What Is a Financial Instrument?
Financial instruments are assets that can be traded, or they can also be seen as packages of capital that may be traded. Most types of financial instruments provide efficient flow and transfer of capital all throughout the world's investors. These assets can be cash, a contractual right to deliver or receive cash or another type of financial instrument, or evidence of one's ownership of an entity.
- A financial instrument is a real or virtual document representing a legal agreement involving any kind of monetary value.
- Financial instruments may be divided into two types: cash instruments and derivative instruments.
- Financial instruments may also be divided according to an asset class, which depends on whether they are debt-based or equity-based.
- Foreign exchange instruments comprise a third, unique type of financial instrument.
Understanding Financial Instruments
Financial instruments can be real or virtual documents representing a legal agreement involving any kind of monetary value. Equity-based financial instruments represent ownership of an asset. Debt-based financial instruments represent a loan made by an investor to the owner of the asset.
Foreign exchange instruments comprise a third, unique type of financial instrument. Different subcategories of each instrument type exist, such as preferred share equity and common share equity.
International Accounting Standards (IAS) defines financial instruments as "any contract that gives rise to a financial asset of one entity and a financial liability or equity instrument of another entity."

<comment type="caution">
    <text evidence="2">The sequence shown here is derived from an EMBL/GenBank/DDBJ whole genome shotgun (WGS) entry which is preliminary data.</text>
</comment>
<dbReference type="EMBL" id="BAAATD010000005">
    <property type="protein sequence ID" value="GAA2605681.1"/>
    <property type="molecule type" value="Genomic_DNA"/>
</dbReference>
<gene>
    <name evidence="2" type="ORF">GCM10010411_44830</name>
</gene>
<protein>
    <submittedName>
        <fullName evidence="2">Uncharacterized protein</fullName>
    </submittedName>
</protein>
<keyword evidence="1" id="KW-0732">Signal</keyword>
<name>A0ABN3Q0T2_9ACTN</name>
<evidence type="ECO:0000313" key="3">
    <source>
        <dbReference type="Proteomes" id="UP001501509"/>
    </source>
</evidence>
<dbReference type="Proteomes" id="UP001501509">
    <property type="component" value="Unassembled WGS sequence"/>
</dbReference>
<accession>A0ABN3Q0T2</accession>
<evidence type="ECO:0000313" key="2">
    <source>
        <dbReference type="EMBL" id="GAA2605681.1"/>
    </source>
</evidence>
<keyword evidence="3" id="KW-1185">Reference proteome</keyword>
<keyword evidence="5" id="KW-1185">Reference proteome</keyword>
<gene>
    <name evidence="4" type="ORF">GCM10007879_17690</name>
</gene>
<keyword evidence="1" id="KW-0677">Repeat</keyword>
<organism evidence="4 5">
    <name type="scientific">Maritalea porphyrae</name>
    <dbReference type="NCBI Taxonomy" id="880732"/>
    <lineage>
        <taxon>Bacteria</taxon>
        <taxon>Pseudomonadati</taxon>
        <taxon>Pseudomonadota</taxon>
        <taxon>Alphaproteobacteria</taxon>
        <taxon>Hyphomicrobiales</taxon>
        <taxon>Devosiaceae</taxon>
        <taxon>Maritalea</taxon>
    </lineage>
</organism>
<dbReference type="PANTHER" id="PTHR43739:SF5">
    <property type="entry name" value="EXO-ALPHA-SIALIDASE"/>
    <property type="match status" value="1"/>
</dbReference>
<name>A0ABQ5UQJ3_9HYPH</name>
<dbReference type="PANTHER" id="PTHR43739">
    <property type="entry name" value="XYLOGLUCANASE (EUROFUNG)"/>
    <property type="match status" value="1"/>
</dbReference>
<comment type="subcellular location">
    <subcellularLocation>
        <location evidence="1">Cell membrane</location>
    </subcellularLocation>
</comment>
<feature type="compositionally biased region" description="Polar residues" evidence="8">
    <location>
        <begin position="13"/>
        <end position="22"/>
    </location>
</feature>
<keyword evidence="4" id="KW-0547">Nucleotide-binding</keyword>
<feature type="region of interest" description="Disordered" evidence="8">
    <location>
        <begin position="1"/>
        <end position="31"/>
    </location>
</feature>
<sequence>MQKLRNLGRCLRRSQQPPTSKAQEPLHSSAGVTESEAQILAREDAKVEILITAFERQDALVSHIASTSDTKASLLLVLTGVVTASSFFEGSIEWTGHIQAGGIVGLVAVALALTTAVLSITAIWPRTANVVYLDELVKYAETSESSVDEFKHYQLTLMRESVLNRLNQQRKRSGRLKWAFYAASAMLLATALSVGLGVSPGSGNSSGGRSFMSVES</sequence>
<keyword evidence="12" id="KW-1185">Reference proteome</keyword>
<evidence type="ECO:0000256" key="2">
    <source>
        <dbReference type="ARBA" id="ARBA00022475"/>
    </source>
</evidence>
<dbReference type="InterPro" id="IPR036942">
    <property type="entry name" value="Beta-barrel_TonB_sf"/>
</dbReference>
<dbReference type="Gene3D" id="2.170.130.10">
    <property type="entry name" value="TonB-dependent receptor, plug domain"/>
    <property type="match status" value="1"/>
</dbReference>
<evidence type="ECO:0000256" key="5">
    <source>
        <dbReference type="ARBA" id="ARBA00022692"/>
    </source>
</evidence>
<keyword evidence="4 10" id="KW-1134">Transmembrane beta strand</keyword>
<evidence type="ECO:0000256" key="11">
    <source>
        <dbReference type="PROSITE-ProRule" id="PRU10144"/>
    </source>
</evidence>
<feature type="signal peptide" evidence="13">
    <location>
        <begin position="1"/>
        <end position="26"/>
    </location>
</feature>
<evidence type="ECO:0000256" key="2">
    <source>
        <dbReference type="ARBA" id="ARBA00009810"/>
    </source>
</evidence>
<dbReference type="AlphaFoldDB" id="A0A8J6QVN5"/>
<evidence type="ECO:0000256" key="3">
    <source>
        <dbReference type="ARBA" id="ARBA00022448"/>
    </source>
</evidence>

Types of Financial Instruments
Financial instruments may be divided into two types: cash instruments and derivative instruments.
- The values of cash instruments are directly influenced and determined by the markets. These can be securities that are easily transferable.
- Cash instruments may also be deposits and loans agreed upon by borrowers and lenders.
- The value and characteristics of derivative instruments are based on the vehicle’s underlying components, such as assets, interest rates, or indices.
- An equity options contract, for example, is a derivative because it derives its value from the underlying stock. The option gives the right, but not the obligation, to buy or sell the stock at a specified price and by a certain date. As the price of the stock rises and falls, so too does the value of the option although not necessarily by the same percentage.
- There can be over-the-counter (OTC) derivatives or exchange-traded derivatives. OTC is a market or process whereby securities–that are not listed on formal exchanges–are priced and traded.
Types of Asset Classes of Financial Instruments
Financial instruments may also be divided according to an asset class, which depends on whether they are debt-based or equity-based.
Debt-Based Financial Instruments
Short-term debt-based financial instruments last for one year or less. Securities of this kind come in the form of T-bills and commercial paper. Cash of this kind can be deposits and certificates of deposit (CDs).
Long-term debt-based financial instruments last for more than a year. Under securities, these are bonds. Cash equivalents are loans. Exchange-traded derivatives are bond futures and options on bond futures. OTC derivatives are interest rate swaps, interest rate caps and floors, interest rate options, and exotic derivatives.
Equity-Based Financial Instruments
Securities under equity-based financial instruments are stocks. Exchange-traded derivatives in this category include stock options and equity futures. The OTC derivatives are stock options and exotic derivatives.
There are no securities under foreign exchange. Cash equivalents come in spot foreign exchange, which is the current prevailing rate. Exchange-traded derivatives under foreign exchange are currency futures. OTC derivatives come in foreign exchange options, outright forwards, and foreign exchange swaps.